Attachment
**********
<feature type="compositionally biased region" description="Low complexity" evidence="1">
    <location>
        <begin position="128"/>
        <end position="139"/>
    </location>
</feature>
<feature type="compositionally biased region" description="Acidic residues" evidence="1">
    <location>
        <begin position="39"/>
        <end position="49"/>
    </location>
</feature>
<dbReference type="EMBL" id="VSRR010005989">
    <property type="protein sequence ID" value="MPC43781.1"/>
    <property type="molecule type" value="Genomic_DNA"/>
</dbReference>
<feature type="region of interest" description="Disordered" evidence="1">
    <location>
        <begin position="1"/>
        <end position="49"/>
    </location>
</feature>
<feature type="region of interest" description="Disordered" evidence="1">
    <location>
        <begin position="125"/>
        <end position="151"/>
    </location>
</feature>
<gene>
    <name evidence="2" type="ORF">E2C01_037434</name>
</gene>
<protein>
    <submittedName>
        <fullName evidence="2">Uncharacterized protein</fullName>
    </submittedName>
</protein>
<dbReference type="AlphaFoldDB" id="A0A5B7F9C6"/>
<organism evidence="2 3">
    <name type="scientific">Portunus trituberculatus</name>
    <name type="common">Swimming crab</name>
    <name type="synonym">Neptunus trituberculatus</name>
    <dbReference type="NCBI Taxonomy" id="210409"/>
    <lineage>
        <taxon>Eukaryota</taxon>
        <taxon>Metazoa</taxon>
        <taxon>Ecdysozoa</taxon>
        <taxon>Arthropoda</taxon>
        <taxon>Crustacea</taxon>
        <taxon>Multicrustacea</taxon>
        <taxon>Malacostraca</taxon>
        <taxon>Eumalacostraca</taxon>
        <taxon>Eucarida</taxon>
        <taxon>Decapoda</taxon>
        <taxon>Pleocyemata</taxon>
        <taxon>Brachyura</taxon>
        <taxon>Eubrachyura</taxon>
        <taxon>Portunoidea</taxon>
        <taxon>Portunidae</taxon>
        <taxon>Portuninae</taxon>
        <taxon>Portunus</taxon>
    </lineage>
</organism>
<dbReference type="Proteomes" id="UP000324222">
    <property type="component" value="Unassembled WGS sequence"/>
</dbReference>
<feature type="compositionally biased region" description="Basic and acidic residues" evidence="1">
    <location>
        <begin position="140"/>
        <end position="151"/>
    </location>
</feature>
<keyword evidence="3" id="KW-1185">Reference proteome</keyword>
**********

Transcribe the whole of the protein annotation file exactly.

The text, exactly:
<feature type="compositionally biased region" description="Low complexity" evidence="1">
    <location>
        <begin position="128"/>
        <end position="139"/>
    </location>
</feature>
<feature type="compositionally biased region" description="Acidic residues" evidence="1">
    <location>
        <begin position="39"/>
        <end position="49"/>
    </location>
</feature>
<dbReference type="EMBL" id="VSRR010005989">
    <property type="protein sequence ID" value="MPC43781.1"/>
    <property type="molecule type" value="Genomic_DNA"/>
</dbReference>
<feature type="region of interest" description="Disordered" evidence="1">
    <location>
        <begin position="1"/>
        <end position="49"/>
    </location>
</feature>
<feature type="region of interest" description="Disordered" evidence="1">
    <location>
        <begin position="125"/>
        <end position="151"/>
    </location>
</feature>
<gene>
    <name evidence="2" type="ORF">E2C01_037434</name>
</gene>
<protein>
    <submittedName>
        <fullName evidence="2">Uncharacterized protein</fullName>
    </submittedName>
</protein>
<dbReference type="AlphaFoldDB" id="A0A5B7F9C6"/>
<organism evidence="2 3">
    <name type="scientific">Portunus trituberculatus</name>
    <name type="common">Swimming crab</name>
    <name type="synonym">Neptunus trituberculatus</name>
    <dbReference type="NCBI Taxonomy" id="210409"/>
    <lineage>
        <taxon>Eukaryota</taxon>
        <taxon>Metazoa</taxon>
        <taxon>Ecdysozoa</taxon>
        <taxon>Arthropoda</taxon>
        <taxon>Crustacea</taxon>
        <taxon>Multicrustacea</taxon>
        <taxon>Malacostraca</taxon>
        <taxon>Eumalacostraca</taxon>
        <taxon>Eucarida</taxon>
        <taxon>Decapoda</taxon>
        <taxon>Pleocyemata</taxon>
        <taxon>Brachyura</taxon>
        <taxon>Eubrachyura</taxon>
        <taxon>Portunoidea</taxon>
        <taxon>Portunidae</taxon>
        <taxon>Portuninae</taxon>
        <taxon>Portunus</taxon>
    </lineage>
</organism>
<dbReference type="Proteomes" id="UP000324222">
    <property type="component" value="Unassembled WGS sequence"/>
</dbReference>
<feature type="compositionally biased region" description="Basic and acidic residues" evidence="1">
    <location>
        <begin position="140"/>
        <end position="151"/>
    </location>
</feature>
<keyword evidence="3" id="KW-1185">Reference proteome</keyword>